Co-op launches in-store collection scheme for single-use plastics

Co-op has started an in-store collection system for "scrunchable" plastics, including carriers bags, yoghurt pots and food wrappers, which will be processed into waste disposal bin liners to be used by the retailer.

If the trials in the South East prove successful, a national rollout will commence early next year. Image: Co-op

If the trials in the South East prove successful, a national rollout will commence early next year. Image: Co-op

Starting today (8 September) 50 Co-op stores across the South of England will act as collection points for a variety of single-use plastic items. These stores will take in plastic carrier bags, lids from ready meals and yoghurt pots, wine box inners, chocolate, cake and biscuit wrappers, fruit and vegetable flow wrap and toilet roll wrappers from any brand or retailer to be collected.

Estimates from WRAP suggest that 760,000 tonnes of plastic film end up in UK waste streams every year, around 50% of which comes from household waste. As such, Co-op is hoping to collect the material, which is not currently collected by UK councils.

The plastic will be collected in-store and then sorted. Where possible, the material will be processed into waste disposal bin liners for use in Co-op stores.

Co-op Food’s chief executive Jo Whitfield said: “We want to make it easy for households to recycle all of their plastic food packaging, to prevent unnecessary waste and reduce pollution. Flimsy plastic film has long been a problem and people are rightly confused as to whether it can be recycled or if it should go straight in the bin. 

“We’re pleased to be trialling a proposal that we hope offers a simple solution to an everyday issue. Learnings will help us to prompt a positive change in consumer behaviour over the coming months, ahead of our national rollout next year.”

Co-op produces more than 750 million pieces of plastic film annually. If the trials in the South East prove successful, a national rollout will commence early next year.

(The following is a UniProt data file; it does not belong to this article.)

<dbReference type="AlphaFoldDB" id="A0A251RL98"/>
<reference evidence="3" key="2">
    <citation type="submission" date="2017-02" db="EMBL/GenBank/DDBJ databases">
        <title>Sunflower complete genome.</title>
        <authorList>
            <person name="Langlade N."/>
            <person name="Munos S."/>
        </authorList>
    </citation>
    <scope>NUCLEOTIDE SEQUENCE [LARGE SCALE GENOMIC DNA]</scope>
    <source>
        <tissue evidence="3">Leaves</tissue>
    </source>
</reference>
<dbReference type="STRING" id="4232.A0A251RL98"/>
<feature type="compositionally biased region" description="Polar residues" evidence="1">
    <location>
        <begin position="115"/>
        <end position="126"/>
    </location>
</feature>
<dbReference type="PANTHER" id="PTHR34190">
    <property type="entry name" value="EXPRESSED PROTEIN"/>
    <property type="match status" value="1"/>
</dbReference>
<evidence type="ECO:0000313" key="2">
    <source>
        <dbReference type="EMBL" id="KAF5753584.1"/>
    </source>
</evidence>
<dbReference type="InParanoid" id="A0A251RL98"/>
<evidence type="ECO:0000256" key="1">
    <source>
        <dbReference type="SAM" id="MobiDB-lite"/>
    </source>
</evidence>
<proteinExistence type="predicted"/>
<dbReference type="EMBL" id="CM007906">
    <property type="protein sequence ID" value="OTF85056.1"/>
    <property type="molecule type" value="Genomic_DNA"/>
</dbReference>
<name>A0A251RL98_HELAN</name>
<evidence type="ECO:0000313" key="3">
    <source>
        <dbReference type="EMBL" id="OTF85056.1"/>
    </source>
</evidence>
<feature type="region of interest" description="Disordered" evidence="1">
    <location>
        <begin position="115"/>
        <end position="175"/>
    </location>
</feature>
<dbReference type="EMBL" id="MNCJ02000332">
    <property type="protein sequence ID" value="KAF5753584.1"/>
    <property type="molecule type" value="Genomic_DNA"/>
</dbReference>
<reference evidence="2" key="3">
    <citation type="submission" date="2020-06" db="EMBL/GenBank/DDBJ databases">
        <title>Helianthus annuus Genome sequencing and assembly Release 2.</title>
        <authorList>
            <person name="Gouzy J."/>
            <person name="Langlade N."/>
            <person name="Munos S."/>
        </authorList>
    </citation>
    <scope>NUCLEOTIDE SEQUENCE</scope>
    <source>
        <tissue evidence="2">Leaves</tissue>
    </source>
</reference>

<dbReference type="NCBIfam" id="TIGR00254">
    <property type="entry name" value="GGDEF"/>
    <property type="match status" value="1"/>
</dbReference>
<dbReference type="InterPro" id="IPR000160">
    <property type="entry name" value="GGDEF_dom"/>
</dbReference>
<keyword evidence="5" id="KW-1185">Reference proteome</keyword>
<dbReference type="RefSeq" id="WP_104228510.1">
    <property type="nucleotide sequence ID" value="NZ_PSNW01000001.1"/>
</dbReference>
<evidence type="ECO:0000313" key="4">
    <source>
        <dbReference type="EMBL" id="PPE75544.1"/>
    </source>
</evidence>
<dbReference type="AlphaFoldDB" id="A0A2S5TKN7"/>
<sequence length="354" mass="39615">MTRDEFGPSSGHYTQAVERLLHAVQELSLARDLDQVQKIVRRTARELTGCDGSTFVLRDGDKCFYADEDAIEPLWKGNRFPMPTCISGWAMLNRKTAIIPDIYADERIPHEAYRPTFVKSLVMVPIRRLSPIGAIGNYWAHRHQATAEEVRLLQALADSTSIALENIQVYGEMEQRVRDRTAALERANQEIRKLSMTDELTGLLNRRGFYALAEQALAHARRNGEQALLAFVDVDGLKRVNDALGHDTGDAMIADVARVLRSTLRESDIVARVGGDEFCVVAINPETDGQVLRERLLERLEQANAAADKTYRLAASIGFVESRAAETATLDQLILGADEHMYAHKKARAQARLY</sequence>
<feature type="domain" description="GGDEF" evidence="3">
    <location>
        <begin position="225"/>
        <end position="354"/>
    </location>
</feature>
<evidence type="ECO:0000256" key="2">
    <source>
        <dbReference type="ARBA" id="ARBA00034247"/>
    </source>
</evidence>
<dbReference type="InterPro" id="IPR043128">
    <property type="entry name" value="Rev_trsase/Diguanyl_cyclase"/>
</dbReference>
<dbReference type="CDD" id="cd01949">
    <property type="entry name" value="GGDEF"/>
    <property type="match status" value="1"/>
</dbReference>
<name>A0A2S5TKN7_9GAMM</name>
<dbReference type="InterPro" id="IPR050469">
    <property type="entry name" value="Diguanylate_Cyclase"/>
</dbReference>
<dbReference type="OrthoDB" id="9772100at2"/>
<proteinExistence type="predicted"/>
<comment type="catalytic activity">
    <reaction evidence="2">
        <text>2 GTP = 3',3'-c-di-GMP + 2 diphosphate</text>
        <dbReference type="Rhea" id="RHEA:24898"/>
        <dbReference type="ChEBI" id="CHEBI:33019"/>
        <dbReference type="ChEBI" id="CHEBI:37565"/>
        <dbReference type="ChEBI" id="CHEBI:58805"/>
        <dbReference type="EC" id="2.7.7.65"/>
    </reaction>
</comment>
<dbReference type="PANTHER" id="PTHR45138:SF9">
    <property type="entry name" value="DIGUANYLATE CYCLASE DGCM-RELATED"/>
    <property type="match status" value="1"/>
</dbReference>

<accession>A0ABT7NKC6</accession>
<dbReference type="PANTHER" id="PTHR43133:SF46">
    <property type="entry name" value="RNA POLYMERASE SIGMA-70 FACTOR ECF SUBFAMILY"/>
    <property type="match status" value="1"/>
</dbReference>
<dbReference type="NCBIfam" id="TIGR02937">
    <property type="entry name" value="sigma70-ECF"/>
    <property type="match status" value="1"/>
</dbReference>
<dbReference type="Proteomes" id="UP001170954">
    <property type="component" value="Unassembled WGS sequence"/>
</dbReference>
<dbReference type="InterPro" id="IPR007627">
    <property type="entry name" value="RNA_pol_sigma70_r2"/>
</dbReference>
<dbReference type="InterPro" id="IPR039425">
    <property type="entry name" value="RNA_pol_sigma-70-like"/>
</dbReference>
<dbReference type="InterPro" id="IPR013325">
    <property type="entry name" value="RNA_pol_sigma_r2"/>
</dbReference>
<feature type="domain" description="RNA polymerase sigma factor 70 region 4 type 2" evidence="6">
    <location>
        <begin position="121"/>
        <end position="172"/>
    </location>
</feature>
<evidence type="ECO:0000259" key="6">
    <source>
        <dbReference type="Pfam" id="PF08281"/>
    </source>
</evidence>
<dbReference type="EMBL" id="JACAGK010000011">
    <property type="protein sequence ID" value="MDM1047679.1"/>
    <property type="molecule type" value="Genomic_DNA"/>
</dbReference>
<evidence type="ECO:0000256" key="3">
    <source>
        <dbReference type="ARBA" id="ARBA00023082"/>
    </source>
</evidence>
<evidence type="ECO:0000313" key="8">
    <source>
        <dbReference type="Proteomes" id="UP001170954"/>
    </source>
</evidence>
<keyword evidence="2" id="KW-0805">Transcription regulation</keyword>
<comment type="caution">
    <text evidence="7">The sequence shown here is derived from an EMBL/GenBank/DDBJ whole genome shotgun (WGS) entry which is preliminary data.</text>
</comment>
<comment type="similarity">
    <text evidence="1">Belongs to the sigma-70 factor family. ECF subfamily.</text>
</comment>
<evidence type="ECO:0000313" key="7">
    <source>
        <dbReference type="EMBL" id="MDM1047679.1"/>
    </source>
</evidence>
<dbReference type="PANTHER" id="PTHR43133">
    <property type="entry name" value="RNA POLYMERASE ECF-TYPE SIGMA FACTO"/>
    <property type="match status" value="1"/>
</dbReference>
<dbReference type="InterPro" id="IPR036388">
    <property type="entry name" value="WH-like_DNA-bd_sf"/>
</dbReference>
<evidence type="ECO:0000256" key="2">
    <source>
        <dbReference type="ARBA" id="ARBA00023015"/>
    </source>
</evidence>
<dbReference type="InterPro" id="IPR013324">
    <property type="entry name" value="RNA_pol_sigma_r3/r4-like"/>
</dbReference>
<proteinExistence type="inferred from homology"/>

The Co-op recently moved the deadline for ensuring that 100% of the packaging on its own-brand lines is easy-to-recycle forward from 2023 to 2021. The retailer will ensure that its own-brand packaging can be collected via kerbside collections or though in-stores systems.

Currently, almost 75% of Co-op’s own-brand products are now widely recyclable. Black plastic was banned from the retailer’s shelves in 2019. The company also removed all black plastics from own-brand lines and rolled out compostable carrier bags last year.

It comes as other supermarkets launch new efforts to reduce single-use plastics. Last week, Asda unveiled plans to remove single-use plastic bags for fruit and vegetables from stores, in favour of reusable alternatives made from recycled material, while Aldi confirmed a roll-out of cardboard meat trays.

Commenting on Co-op’s announcement, WRAP’s director Peter Maddox said: “Plastic bags and wrapping make up a quarter of all plastic packaging bought today* but only four per cent is recycled. These plastics are light-weight yet bulky, and with few local authorities collecting them, it is frustrating for people at home to fill their bins with unrecycled packaging.

“This is why all members of The UK Plastics Pact have pledged to make all plastic packaging recyclable by 2025. It’s great to see Co-op helping to cut through the confusion and accepting all types of plastic bags and wrapping at their stores.”

Matt Mace



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